Are your ancestors eluding you in US enumerations? Don't rely on hunches and guesses—try these six tactics to conquer the challenges of census research.
Genealogists have a love-hate relationship with the US census. Yes, we love the reams of data those every 10-years population tabulations created, but we loathe inscrutably handwritten enumeration sheets. Between census appearances, ancestors often seem to switch not just residences but birth dates, too. Names can be indecipherable or all too common (is that your James Smith or somebody else's?). Offspring mysteriously appear and disappear. Worst, in some head counts, your ancestors simply refuse to be found at all.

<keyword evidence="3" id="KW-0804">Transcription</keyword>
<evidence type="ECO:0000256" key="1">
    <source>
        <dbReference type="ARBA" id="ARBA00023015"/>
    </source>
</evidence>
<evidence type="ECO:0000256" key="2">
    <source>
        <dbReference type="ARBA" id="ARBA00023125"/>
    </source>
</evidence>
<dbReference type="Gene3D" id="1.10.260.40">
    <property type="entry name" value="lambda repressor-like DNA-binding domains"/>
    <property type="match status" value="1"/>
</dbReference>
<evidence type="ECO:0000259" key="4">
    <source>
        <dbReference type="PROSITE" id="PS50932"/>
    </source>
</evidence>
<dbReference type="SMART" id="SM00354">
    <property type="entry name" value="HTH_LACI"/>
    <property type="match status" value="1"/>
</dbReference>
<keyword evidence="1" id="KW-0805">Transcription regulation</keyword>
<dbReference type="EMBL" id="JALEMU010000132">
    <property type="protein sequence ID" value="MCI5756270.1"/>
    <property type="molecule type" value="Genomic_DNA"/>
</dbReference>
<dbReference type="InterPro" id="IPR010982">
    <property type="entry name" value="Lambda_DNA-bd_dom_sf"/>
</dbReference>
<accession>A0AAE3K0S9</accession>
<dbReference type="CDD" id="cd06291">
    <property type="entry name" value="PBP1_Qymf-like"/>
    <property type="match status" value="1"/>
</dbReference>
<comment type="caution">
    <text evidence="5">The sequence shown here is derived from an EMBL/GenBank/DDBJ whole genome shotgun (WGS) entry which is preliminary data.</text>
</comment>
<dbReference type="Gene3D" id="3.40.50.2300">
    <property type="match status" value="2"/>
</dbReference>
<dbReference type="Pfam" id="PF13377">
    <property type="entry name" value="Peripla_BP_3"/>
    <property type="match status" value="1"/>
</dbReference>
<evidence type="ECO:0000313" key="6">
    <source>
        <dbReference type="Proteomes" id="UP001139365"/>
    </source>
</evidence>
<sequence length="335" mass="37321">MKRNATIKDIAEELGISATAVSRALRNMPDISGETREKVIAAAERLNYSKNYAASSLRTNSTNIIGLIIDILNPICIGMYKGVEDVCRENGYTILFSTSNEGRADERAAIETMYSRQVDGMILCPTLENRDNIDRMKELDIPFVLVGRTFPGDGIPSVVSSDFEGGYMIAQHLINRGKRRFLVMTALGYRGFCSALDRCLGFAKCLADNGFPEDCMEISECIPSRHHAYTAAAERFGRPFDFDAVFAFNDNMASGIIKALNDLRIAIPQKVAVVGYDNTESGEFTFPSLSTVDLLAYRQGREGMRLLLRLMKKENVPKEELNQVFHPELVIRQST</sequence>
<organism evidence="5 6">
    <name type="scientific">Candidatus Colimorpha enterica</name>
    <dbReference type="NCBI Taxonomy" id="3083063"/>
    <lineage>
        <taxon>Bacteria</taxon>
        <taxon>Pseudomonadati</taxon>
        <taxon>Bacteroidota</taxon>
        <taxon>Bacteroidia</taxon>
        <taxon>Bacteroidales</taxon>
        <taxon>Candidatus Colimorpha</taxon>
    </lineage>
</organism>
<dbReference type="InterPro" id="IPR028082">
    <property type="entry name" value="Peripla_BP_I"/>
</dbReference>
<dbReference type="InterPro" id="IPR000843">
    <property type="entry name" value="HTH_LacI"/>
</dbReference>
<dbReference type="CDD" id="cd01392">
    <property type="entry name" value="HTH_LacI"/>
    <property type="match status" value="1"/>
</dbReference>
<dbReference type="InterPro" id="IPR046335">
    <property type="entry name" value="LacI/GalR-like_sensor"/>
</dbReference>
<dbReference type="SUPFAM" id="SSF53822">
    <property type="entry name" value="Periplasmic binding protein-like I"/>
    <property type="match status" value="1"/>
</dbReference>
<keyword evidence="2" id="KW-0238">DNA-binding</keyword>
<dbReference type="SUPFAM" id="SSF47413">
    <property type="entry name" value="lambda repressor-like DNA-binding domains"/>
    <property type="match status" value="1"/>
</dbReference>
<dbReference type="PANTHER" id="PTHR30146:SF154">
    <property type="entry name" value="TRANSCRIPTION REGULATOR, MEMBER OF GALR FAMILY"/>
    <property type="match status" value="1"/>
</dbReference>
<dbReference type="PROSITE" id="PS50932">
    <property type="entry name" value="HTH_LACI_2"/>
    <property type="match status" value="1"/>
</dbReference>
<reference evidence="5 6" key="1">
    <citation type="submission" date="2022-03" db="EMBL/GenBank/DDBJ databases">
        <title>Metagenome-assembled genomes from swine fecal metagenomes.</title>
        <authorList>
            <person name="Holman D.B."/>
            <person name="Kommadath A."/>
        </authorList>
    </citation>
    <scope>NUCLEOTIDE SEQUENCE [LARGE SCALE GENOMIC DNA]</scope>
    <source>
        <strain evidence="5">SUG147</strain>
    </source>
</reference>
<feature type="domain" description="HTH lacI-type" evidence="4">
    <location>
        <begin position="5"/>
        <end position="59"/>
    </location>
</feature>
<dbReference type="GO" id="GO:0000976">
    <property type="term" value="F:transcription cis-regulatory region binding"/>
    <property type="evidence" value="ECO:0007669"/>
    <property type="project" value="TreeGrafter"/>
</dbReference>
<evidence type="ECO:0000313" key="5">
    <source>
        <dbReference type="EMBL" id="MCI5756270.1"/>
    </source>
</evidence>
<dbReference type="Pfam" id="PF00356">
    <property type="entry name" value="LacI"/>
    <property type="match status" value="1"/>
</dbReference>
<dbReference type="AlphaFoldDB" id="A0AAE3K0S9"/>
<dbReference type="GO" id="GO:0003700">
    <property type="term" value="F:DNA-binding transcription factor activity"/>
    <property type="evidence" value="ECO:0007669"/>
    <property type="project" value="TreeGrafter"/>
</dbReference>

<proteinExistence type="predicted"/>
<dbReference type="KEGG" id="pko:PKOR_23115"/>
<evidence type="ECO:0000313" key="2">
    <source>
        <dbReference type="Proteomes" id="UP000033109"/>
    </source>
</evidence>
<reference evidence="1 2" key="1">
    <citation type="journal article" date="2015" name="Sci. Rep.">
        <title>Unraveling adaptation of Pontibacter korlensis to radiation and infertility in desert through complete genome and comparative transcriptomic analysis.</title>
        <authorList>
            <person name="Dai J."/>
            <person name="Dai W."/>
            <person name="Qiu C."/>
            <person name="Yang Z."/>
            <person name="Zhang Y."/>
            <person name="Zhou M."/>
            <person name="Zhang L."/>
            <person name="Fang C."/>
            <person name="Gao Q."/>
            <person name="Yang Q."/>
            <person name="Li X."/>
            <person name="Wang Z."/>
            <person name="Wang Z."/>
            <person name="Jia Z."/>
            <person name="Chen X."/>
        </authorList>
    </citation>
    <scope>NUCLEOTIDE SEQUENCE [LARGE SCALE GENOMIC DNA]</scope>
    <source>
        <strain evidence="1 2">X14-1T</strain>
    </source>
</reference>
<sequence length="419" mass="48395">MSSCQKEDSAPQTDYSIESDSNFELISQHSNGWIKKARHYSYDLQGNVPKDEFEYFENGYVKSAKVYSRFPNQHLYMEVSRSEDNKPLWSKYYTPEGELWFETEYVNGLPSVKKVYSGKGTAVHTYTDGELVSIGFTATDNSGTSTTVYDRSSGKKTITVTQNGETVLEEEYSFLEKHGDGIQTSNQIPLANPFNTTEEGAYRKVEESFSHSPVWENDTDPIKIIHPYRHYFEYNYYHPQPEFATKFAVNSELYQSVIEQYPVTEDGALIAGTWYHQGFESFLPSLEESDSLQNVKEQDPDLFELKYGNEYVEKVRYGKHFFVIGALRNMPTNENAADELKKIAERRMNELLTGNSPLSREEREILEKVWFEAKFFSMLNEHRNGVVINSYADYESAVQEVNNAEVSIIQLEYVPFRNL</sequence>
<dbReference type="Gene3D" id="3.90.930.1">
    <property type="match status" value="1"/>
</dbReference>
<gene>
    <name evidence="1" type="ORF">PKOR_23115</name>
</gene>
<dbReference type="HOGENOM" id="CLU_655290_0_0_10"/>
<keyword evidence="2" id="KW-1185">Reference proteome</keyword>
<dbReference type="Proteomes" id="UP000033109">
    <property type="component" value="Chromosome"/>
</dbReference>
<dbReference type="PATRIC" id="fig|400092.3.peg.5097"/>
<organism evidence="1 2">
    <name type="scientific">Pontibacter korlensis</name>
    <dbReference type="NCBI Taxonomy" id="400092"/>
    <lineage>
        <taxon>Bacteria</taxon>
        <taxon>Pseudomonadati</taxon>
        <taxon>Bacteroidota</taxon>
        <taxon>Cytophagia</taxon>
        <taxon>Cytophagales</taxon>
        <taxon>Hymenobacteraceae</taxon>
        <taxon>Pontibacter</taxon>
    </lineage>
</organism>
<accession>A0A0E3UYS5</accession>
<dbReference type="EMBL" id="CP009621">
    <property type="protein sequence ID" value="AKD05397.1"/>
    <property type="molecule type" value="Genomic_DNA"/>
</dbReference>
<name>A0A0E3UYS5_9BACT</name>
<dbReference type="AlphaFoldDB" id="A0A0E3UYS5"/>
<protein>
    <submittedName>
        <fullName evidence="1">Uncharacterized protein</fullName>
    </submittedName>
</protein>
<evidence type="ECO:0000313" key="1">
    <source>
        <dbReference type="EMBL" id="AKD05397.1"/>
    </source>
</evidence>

Such vagaries aren't uncommon, given immigrants' speaking accents, census takers' recording errors and less-than-fully informed neighbors' reports when our ancestors weren't home. Not to mention modern indexers' challenging task of interpreting loopy handwriting on fuzzy microfilm. But with a few insider tips and tricks, you can not only find your ancestors in Uncle Sam's enumerations, but also tease out hidden information about their lives. Try these six strategies for reading between the lines of the census.